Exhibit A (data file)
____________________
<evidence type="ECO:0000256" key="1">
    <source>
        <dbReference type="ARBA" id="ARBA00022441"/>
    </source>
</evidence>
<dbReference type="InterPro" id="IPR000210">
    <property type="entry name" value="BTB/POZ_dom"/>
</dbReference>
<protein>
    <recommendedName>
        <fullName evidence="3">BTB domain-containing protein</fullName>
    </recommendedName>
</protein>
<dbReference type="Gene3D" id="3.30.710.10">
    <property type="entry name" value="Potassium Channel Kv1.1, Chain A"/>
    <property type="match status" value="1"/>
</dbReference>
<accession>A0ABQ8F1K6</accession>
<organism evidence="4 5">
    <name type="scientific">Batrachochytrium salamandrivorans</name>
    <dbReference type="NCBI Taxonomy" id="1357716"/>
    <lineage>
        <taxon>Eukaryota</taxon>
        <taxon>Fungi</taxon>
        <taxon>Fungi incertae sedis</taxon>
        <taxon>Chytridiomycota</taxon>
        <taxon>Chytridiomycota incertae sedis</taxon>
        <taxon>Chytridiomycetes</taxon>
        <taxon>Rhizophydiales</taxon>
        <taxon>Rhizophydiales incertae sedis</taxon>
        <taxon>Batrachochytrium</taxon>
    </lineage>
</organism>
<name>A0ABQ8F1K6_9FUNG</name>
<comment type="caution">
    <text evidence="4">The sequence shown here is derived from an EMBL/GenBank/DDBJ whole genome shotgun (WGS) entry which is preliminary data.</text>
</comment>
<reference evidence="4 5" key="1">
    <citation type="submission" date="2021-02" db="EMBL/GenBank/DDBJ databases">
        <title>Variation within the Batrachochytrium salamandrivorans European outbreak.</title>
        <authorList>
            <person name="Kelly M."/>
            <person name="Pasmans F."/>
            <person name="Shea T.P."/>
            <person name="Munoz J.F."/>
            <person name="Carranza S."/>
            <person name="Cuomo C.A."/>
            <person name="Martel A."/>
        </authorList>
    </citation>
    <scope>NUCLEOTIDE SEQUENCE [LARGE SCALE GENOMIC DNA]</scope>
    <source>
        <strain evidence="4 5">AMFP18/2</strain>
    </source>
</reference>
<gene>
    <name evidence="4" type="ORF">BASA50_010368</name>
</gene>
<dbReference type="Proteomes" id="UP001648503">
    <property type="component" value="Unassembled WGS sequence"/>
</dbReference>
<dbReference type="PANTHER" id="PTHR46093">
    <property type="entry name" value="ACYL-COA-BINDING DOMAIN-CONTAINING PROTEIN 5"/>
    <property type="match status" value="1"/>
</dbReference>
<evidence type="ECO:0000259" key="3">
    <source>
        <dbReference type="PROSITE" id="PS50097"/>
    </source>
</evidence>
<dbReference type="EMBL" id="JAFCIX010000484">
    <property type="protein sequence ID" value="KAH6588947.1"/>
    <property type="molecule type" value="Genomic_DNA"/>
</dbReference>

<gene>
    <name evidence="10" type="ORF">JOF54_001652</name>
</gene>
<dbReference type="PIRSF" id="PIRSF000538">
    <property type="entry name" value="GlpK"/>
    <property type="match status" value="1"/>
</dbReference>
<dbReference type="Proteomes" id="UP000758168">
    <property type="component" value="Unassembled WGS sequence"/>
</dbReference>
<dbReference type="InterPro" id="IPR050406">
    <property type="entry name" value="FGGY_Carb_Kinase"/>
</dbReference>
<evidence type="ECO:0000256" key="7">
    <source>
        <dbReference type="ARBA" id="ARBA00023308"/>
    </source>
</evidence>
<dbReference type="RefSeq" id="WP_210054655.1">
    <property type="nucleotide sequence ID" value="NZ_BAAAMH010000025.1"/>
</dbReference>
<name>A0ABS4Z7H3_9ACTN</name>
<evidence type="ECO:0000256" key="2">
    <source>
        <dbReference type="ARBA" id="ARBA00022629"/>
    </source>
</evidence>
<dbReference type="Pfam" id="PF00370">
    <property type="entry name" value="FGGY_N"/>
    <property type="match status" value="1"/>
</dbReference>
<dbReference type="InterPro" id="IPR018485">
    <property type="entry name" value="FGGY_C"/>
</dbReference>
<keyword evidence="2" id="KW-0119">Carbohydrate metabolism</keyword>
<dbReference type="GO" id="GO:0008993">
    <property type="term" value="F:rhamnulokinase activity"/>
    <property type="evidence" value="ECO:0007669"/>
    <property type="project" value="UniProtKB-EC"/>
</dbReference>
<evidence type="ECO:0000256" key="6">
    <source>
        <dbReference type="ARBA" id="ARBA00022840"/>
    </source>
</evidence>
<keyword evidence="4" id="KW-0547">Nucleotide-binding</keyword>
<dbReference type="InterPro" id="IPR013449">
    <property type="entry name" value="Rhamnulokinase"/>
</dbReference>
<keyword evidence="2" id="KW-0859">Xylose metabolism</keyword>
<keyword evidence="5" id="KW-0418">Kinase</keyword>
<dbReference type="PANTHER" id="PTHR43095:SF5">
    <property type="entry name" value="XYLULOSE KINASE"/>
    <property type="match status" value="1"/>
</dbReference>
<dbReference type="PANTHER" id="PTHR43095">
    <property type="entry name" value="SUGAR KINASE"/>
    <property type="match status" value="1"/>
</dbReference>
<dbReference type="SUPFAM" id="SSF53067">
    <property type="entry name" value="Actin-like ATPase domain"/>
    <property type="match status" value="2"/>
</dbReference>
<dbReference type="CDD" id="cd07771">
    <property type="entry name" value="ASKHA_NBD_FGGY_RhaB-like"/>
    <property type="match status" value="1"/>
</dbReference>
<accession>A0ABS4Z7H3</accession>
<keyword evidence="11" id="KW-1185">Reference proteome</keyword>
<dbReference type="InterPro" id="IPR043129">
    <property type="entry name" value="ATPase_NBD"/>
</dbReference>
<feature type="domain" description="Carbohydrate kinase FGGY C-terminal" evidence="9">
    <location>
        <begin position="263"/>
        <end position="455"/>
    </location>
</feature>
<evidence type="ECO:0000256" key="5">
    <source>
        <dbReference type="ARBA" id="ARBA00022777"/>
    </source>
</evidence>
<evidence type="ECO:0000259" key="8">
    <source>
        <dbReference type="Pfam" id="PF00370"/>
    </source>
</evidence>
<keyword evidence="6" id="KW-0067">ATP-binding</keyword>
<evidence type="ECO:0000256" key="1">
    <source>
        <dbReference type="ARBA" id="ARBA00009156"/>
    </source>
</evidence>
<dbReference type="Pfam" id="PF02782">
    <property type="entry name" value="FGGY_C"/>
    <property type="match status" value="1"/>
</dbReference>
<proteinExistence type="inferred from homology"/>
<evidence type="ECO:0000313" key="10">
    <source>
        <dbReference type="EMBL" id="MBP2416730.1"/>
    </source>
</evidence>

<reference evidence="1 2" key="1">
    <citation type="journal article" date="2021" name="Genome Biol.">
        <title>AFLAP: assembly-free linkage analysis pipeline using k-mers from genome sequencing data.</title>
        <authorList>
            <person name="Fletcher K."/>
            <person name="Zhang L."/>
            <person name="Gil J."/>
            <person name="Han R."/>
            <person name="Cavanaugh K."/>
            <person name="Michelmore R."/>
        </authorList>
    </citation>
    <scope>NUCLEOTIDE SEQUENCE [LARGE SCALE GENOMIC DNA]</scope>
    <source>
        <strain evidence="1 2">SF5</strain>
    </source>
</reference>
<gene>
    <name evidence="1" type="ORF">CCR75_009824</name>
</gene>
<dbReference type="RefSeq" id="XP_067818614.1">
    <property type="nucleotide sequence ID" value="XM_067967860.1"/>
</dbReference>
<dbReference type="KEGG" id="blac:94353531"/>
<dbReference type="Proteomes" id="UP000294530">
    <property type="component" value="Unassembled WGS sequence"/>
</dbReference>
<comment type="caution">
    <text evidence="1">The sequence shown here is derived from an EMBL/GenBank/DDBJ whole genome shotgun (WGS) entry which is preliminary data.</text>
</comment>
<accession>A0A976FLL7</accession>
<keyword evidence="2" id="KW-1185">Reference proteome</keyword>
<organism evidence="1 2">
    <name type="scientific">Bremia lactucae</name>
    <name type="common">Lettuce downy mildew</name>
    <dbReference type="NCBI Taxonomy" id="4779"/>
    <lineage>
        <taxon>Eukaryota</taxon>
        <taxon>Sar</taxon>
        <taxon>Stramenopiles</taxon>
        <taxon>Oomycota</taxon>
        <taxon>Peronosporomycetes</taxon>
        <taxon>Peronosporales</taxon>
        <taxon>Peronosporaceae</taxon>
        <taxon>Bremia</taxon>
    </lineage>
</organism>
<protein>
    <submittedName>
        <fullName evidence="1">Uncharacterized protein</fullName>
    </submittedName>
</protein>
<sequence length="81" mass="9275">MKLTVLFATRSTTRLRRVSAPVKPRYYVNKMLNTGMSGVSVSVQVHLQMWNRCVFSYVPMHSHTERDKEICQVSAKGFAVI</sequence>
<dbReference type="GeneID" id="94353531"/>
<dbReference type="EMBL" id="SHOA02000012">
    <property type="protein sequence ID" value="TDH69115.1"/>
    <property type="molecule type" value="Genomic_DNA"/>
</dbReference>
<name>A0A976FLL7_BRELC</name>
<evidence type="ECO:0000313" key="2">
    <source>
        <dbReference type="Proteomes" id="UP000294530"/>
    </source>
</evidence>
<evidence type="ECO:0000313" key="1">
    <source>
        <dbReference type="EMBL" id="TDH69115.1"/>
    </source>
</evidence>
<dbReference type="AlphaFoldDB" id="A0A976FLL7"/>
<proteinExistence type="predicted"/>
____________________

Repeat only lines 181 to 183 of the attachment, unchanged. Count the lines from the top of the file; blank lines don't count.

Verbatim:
        <title>AFLAP: assembly-free linkage analysis pipeline using k-mers from genome sequencing data.</title>
        <authorList>
            <person name="Fletcher K."/>